Declan Galli sat down at his desk in his Poly Canyon Village apartment on Jan. 10. The sun began to set, concluding Galli’s first week of winter quarter. The Cal Poly sophomore majoring in both city and regional planning and music opened his computer to check his email.
The organizations were looking for Galli to serve as a co-plaintiff to represent in a lawsuit attempting to overturn a regulation by former President Donald Trump’s Department of Education. The regulation was enacted on Nov. 23.
The lawsuit alleges that the regulation forces universities to fund discriminatory groups on campus.
Trump’s rule allows religious groups on campus to suspend membership from people they do not see fit. Public universities are still required to fund these groups, according to an Americans United press release.
This regulation recedes nondiscrimination policies that several colleges have established to prevent clubs from excluding students based on race, sexuality, gender identity, or any other characteristic.
As an openly gay student, anti-LGBTQ discrimination could put Galli at risk.
Since attending Cal Poly, he has experienced homophobic rhetoric from students and professors on campus.
Considering his position in the trial, Galli reflected on incidents that have happened at Cal Poly, including verbal harassment against himself and his friends.
“At the time, it shook the ground that myself and my friends were standing on about how there really are people out there who are truly anti-gay because at Cal Poly it can sometimes feel like there aren’t as many outward bigots,” Galli said.
Cal Poly spokesperson Matt Lazier said that the university believes in providing a just and equitable campus community for all students, although he was not able to comment on the specific litigation.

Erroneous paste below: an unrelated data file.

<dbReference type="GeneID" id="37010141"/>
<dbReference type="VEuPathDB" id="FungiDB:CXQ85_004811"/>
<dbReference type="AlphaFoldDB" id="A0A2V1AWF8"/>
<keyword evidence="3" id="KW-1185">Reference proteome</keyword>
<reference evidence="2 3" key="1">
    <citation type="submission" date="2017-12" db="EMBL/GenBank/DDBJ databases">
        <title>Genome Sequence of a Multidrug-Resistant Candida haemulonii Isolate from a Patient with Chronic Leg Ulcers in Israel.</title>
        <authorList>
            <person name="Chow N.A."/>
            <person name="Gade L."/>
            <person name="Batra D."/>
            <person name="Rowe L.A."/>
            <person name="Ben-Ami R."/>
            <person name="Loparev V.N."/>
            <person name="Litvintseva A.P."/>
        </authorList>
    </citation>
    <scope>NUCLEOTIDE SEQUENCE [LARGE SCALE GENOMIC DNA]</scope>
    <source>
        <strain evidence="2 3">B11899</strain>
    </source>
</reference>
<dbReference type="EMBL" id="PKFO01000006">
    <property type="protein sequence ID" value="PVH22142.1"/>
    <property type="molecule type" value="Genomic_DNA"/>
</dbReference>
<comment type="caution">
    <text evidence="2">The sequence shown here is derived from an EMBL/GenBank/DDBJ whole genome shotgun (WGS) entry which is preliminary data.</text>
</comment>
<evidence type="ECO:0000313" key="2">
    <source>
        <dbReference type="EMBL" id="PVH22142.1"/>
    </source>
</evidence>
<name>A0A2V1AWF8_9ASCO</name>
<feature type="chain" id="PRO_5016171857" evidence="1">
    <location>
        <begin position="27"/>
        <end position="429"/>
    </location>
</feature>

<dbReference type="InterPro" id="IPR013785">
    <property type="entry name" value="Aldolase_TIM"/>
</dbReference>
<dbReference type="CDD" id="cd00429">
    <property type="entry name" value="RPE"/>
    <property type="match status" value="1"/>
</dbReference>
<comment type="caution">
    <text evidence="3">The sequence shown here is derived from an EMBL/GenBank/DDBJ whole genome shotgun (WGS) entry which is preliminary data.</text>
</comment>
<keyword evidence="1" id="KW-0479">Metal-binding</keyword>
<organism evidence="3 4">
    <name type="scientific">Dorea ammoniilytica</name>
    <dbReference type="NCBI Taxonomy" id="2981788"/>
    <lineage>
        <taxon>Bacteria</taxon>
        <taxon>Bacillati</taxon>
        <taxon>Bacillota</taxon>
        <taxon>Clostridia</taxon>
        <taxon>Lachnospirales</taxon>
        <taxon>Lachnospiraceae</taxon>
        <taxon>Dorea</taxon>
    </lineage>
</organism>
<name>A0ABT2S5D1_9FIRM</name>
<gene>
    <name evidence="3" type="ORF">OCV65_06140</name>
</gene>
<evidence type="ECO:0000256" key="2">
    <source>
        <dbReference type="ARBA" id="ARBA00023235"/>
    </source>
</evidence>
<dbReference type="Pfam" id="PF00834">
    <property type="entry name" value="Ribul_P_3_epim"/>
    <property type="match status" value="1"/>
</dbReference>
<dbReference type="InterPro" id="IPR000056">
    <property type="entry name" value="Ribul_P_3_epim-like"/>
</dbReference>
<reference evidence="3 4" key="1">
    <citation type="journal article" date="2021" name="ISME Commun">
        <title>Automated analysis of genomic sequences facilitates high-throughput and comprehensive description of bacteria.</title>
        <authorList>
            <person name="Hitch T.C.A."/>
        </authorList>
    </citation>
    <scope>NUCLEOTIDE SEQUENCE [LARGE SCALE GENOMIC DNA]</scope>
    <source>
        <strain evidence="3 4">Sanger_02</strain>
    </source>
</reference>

“Generally, I can tell you that Cal Poly is strongly committed to diversity, inclusion, and equity… and does not tolerate discrimination of any type within its campus community,” Lazier wrote in an email.
Galli says that constant fear remains in the back of his mind because of what’s happened to the LGBTQ community all across the country, despite Cal Poly’s attempt to prevent homophobic actions in classes and on campus.
Bullying and discrimination against LGBTQ students have been a long-standing part of American history. Not only does this treatment result in depression and low self-esteem, but it has also been a cause of death, as seen with the homicide of Matthew Shephard in 1993, and more recently with the suicide of 15-year-old Nigel Shelby in 2019.
While Galli acknowledges his privilege as a white-passing Latinx, gender-conforming male, not all members of the LGBTQ community benefit from their physical appearance, placing them in positions facing bigger threats.
“There are definitely people who get targeted, especially members of the trans community are not safe in SLO,” he said. “But, in some instances, it can feel like a distant problem until it happens again, until it happens here.”
Homophobia and discrimination are not isolated events and continue to happen every day.